The day I was promoted from trainee to assistant manager, my district manager said, “You’re moving up faster than most, but remember this—while climbing the ladder of success, you might have to climb back down someday. In other words, always treat those you supervise with respect and fairness.” His advice was very good, but still not the best advice I’ve ever heard.
We were spending a summer afternoon with friends from church, and our conversation turned to our work and the future. Our friends were preparing to move back to their home state, where they were both certified to teach. My friend Lyle asked about my own work and what might be ahead for me.
I told Lyle that my previous boss, who had recruited and promoted me to manager, was moving up to the corporate office. He told me I was on the fast track for supervising one of the new districts. The increased pay and responsibility seemed like a good incentive to accept the position, but I lamented that the working hours and traveling time would increase.
When Lyle asked what I’d really like to do, I told him, “Teach.” I explained that my favorite job had been teaching operation and field maintenance of communications equipment to U.S. embassy personnel when I was in the Army.
He asked if I had a teaching degree, and I told him I had taken only a few college classes. When he suggested that I could enroll and maybe transfer my previously earned credits, I said, “I’m nearly thirty-three, with house payments and a family to support. Do you know how old I’d be if I went to college now?”
He countered, “How old will you be if you don’t go?” That was the best advice I’ve ever heard.
Three years later, I graduated with a teaching degree and started a satisfying thirty-five-year career as an education professional. I retired from teaching with an advanced degree, and now I can afford hamburger.
My high school counselor’s good advice was helpful. My district manager’s very good advice was practical. But the best advice I’ve ever heard, my friend’s question, was life-changing
Echoes of Nam: Absence from war is not the same as peace of the soul
Reading the 2017 obituary of Brandon Wosk gives Hacker Lee Goor echoes of Vietnam. Later, after a routine mental health checkup, he briefly meets Adam Brax and his wife Annie whom he’d seen at the VFW memorial.
Wosk and Goor shared an ambush at Dak Bla Bridge 4 days after the start of TET-1968. They met again when both were homeless on the streets of Portland, OR.
Goor said, “The many times we talked and shared mind and memory altering street product, I probed and gave details, but he couldn’t remember me, the flight to Nam, the ambush at Dak Bla Bridge, the guys with us, or what he’d told me about his life before Nam.”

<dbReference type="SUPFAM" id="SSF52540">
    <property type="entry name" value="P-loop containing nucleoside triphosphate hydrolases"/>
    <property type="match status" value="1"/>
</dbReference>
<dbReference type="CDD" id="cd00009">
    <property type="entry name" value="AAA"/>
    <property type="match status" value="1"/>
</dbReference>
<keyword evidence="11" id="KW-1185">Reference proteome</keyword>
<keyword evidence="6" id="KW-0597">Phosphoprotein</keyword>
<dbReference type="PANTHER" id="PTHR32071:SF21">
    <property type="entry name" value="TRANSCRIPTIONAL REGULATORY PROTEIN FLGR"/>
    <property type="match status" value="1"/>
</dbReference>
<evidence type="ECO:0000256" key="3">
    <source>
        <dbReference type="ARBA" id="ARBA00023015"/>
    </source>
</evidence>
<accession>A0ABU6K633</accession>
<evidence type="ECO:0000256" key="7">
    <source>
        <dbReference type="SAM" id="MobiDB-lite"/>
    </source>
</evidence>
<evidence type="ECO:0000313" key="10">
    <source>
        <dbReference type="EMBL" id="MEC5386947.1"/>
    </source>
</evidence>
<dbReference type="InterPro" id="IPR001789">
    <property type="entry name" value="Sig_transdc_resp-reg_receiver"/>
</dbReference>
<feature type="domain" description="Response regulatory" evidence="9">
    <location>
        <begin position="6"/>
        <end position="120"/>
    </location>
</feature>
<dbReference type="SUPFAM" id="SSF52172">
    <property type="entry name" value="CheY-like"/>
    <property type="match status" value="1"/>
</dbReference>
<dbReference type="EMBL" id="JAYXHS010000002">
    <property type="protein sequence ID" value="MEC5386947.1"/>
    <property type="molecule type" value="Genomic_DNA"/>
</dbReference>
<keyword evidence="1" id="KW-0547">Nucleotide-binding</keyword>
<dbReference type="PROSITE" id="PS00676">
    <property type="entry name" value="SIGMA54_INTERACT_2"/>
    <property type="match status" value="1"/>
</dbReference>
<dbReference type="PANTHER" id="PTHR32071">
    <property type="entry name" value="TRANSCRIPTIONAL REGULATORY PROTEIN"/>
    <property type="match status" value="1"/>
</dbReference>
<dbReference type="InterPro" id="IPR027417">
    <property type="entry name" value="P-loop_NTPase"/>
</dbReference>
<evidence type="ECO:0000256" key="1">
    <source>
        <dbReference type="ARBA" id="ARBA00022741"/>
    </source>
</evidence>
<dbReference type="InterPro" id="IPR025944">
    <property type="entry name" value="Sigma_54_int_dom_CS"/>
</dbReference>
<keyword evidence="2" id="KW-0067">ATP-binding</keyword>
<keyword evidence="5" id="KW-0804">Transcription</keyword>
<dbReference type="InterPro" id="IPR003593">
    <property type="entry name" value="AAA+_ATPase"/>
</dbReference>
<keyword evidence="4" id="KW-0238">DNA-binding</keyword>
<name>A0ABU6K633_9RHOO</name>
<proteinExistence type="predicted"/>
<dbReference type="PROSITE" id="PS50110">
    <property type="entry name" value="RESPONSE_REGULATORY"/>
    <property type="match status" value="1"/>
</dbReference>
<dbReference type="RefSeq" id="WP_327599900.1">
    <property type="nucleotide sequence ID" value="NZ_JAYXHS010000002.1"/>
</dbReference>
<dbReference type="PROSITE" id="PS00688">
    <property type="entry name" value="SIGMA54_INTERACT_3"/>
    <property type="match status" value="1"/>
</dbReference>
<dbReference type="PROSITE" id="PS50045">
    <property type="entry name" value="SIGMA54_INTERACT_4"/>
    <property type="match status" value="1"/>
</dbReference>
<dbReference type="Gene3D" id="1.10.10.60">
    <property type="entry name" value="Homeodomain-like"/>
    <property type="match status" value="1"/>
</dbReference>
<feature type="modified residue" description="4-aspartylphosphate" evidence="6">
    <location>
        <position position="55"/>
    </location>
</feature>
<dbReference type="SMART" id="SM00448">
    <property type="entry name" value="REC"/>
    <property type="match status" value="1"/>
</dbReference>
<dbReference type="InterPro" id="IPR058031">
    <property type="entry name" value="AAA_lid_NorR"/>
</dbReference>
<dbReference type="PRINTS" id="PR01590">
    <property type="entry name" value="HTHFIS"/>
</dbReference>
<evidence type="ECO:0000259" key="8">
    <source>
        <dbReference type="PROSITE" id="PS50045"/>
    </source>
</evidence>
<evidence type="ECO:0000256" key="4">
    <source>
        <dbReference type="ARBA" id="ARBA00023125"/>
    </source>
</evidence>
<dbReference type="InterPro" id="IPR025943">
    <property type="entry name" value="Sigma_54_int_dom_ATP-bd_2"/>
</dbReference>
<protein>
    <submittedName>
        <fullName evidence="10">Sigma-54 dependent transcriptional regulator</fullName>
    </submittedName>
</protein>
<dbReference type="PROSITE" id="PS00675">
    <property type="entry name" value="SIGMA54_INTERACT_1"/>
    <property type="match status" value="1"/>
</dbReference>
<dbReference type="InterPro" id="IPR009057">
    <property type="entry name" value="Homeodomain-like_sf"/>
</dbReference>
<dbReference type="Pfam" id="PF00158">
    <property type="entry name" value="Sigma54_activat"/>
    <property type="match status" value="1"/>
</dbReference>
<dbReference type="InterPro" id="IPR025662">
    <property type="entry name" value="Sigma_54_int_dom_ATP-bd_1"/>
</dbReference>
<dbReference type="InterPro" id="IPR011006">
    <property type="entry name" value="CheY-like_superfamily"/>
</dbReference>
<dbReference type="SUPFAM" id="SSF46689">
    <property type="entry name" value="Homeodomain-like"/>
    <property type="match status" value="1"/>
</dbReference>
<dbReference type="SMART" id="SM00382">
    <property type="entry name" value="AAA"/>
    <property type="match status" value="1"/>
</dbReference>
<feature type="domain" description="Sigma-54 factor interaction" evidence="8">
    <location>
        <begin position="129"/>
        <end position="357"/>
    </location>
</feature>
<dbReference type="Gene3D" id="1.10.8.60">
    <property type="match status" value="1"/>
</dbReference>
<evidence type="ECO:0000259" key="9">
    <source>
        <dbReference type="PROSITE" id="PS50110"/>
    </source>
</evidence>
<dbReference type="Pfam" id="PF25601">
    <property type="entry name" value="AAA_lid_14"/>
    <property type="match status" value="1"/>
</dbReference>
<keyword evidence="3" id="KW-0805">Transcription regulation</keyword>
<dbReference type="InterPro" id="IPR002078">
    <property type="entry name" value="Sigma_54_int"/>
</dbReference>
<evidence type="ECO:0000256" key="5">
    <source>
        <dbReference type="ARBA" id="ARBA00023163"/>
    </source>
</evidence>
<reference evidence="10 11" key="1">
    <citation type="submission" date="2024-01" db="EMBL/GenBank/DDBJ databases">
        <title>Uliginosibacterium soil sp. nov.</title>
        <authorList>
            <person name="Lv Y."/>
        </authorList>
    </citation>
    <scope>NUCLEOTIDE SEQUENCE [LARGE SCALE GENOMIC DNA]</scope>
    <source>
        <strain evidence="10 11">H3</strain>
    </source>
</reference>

Goor seeks answers about why the Braxes were at the memorial. After discovery, he proposes the story to an editor with whom he’d worked. Ironically, that editor had a previous connection with navy nurse Annemarie (Sanders) Brax. Thus, Goor was able to put an ironic element into Echoes of Nam.
The two men (Wosk and Brax) were raised differently but were significantly changed by similar experiences and one common event in Vietnam. One of their shared consequential experiences wouldn’t be known to the other until one was dead.
Jason Carter Finn never thought he’d feel like he was watching himself in one of his grandfather’s generation black and white movies, but that’s how he felt during much of 2016 and 2017. A note on a photograph he discovered in the late summer of 2017 gives personal meaning to something his grandfather said about decoys the last Saturday of the 2000 water-fowl hunting season.
Twenty-five- year-old Finn uses his personal diary and declassified CIA notes to write a travelogue of curiosity, intrigue, mystery, and confusing relationships during 2016 and 2017.
He hopes for another assignment and perhaps more time with Camellia Bletchley whom he believes to be in Her Majesty’s Secret Service. His field assignments become confusing, frustrating, and meaningless to him.
Realizing there are few opportunities for satisfying personal relationships as a document reader, the young agent resigns from the CIA and returns to rural Oregon.
Like his change of duties from the mundane reading room to the mysterious field assignments, some of his after-career events are unpredictable.
Driving away from an ideal location for viewing the 2017 solar eclipse in totality over southeast Oregon is just one of the things he doesn’t anticipate.
Iniquities of the Fathers is a not for children story about a boy’s illusions and deceptions while growing to young adulthood.
Levi Reising’s life from 6 to 18 is riddled with truth, half-truth, and mysteries of adults impacting his life.
Illusions and confusion about his father shadow his life until a week before his 10th birthday in 1946 when his father’s biplane is shot down.
Levi often dwells on his grandmother’s partially quoted Bible verse, “…visiting the iniquity of the fathers upon the children …”
He carries out a plan to escape depressing circumstances but escaping leads to deceptions.
Guilt and fear of discovery haunt him until he’s given the opportunity to reveal his major deception.
Then he realizes the rest of the verse.